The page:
Best of 2016 Countdown #4 :: George Blagden was as ever a little light in darkness. [ 5 | 6 | 7 | 8 | 9 | 10 | 11 | 12 | 13 | 14 | 15  ]

George had a slightly quieter year than last year, though no less busy, and kept a bit of a lower public profile but was no less lovely for it. He continued working on and promoting Versailles, did some independent film work, sat for a million beautiful photoshoots, and—at last, happily—got himself back onstage at the end of the year in London.

And of course, on June 5, Barricade Day, George offered Grantaire’s verse of Drink with Me—cut from the Les Mis film but forever in our hearts and imaginations—filming as close as he could in Paris to where it would have been sung, and sharing the video with the now fannish-immortal clue the password is the name of the cafe. [ video / audio ] I wrote about this gift here, but summed it up with a bit I’ll repeat here just because I can: Fanservice? Yes. But also a genuine gift, presented with grace and the sort of charming dignity we’ve been lucky to be able to expect from George Blagden, presented at the right time and in the right way, by the right person.

Only the Good Die Young (Enjoltaire)
  • Only the Good Die Young (Enjoltaire)
  • just-french-me-up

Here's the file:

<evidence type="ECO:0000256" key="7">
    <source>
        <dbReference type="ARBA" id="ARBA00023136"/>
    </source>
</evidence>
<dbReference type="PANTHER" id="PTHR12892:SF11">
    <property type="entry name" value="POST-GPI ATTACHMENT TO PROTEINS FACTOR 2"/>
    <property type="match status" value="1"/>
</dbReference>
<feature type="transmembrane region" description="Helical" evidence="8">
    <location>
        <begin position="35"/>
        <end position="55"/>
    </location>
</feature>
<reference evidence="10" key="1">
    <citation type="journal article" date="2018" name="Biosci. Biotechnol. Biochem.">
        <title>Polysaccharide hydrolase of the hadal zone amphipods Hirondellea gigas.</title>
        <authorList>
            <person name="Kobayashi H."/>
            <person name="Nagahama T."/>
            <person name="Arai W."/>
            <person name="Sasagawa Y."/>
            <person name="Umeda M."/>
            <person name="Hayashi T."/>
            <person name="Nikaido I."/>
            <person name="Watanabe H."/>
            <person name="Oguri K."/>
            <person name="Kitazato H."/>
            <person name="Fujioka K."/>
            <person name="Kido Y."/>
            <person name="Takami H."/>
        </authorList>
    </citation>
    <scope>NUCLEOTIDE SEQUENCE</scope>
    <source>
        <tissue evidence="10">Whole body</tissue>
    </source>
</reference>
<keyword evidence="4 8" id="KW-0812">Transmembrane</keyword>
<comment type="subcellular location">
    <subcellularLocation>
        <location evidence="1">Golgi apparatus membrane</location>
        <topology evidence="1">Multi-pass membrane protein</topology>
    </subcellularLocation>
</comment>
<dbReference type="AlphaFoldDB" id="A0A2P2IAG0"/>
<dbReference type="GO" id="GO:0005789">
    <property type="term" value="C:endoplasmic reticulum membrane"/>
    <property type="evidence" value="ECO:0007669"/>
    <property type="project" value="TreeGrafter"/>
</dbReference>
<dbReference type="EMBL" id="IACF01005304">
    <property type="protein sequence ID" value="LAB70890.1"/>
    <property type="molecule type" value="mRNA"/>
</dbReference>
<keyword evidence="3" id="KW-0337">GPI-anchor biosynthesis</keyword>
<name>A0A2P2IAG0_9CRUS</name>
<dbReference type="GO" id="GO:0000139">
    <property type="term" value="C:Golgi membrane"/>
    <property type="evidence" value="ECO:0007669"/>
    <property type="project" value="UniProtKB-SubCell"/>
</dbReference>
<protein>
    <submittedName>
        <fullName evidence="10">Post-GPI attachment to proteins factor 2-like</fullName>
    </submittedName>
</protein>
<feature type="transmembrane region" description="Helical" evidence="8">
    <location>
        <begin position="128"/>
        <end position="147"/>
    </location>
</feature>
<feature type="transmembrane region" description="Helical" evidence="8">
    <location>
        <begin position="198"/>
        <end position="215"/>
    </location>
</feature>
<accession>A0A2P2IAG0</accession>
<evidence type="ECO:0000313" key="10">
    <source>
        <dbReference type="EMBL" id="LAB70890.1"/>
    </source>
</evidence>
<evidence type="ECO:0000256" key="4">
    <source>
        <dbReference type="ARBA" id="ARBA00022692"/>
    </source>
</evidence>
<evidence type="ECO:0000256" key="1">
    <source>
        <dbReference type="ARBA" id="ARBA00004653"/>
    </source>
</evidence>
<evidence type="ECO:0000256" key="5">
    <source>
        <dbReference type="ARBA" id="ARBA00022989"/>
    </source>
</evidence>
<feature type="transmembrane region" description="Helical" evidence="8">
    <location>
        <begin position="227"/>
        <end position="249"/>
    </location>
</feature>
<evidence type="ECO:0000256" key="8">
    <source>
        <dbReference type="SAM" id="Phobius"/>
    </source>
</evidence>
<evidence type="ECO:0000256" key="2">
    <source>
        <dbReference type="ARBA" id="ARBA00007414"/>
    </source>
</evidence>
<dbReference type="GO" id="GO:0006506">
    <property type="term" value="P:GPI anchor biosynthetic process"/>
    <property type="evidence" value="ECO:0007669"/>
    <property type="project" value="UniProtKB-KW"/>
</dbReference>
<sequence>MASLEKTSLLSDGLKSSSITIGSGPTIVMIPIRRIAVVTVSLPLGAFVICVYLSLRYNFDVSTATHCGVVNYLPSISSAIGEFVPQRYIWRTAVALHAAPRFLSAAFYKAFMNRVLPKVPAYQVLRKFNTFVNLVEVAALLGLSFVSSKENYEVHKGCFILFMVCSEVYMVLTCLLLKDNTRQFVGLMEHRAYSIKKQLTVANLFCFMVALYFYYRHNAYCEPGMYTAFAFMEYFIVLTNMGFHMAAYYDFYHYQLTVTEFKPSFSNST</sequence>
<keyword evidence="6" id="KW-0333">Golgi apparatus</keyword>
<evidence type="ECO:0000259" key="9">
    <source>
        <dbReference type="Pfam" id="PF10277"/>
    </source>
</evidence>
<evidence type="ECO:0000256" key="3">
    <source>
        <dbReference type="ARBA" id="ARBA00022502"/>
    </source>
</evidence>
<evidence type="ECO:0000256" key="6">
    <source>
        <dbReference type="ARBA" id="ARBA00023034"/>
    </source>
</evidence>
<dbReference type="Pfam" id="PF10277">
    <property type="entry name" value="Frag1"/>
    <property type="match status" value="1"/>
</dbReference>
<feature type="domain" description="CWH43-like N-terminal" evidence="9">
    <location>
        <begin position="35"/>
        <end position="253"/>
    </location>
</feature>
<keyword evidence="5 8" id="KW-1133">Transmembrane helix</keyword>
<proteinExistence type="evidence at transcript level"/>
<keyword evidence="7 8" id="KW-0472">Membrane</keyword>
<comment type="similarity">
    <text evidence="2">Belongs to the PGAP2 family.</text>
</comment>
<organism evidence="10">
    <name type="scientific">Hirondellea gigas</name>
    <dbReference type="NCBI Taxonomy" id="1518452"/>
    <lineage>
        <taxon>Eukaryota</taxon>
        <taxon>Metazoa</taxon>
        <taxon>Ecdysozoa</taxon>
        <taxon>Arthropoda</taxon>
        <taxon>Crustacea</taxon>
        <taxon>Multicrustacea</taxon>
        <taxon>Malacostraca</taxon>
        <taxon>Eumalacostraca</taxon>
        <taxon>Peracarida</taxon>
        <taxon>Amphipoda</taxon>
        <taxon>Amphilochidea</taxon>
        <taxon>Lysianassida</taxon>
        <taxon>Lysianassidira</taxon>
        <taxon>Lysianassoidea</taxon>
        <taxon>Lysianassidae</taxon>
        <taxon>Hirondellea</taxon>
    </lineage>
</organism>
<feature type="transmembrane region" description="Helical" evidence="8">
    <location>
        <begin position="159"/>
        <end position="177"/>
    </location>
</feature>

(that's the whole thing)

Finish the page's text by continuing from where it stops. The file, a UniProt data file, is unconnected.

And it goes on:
I just had an epiphany and decided to rewrite Billy Joel’s Only the Good Die Young into an Enjoltaire song

Come out, Enjolras, don’t let me wait
You rebellious boys start much too late
But sooner or later it comes down to fate
I might as well be the one
Passion’s your virtue, you fight for the day
Your features are marble and mine are from clay
And I never told you that I like the way
Your light shines like the sun
Only the good die young

You might have heard I run with a dangerous crowd
We ain’t too pretty, we ain’t too proud
We might be laughing a bit too loud
But that never hurt no one
So, come on, Enjolras, show me a sign
Send up a signal I’ll throw you the line
The bright red banner you’re hiding behind
Never lets in the sun
Darling, only the good die young

You’ve got so much noblesse and a blind faith in your revolution
You got a brand new goal
And a cross of gold
But, Enjolras, are you ready to die for your nation?
You didn’t count on me
When you were fighting for democracy

They say there’s a heaven for those who will wait
Some say it’s better but I say it ain’t
I’d rather laugh with the sinners than cry with the saints
The sinners are much more fun…
You know that only the good die young

You say all you dream about are France and your revolution
Will you ever be free?
Did you ever dream about you and me?

Come out, come out, come out
Enjolras, don’t let me wait,
You rebellious boys start much too late,
But sooner or later it comes down to fate
I might as well be the one,
You know that only the good die young


-draws on eyebrow moustaches in the bathroom and then almost gets caught what a wild nerd
-such a lively presence in the group chat!! So much personality!!
-a theatre person? Honestly I’m sure she’s great at it
-crazy pretty omg similar face structure to gblags what more do I need to say
-so sweet so lovely
-just today I exposed her to my les mis faves I’m so proud
-adopted the Versailles hype before even watching the show I’m proud we did a good job in the group obviously

So, that novel I was absolutely not going to write about Gblags’ Drink with Me vid, right. I’m not even going to overthink this. Just. Boom.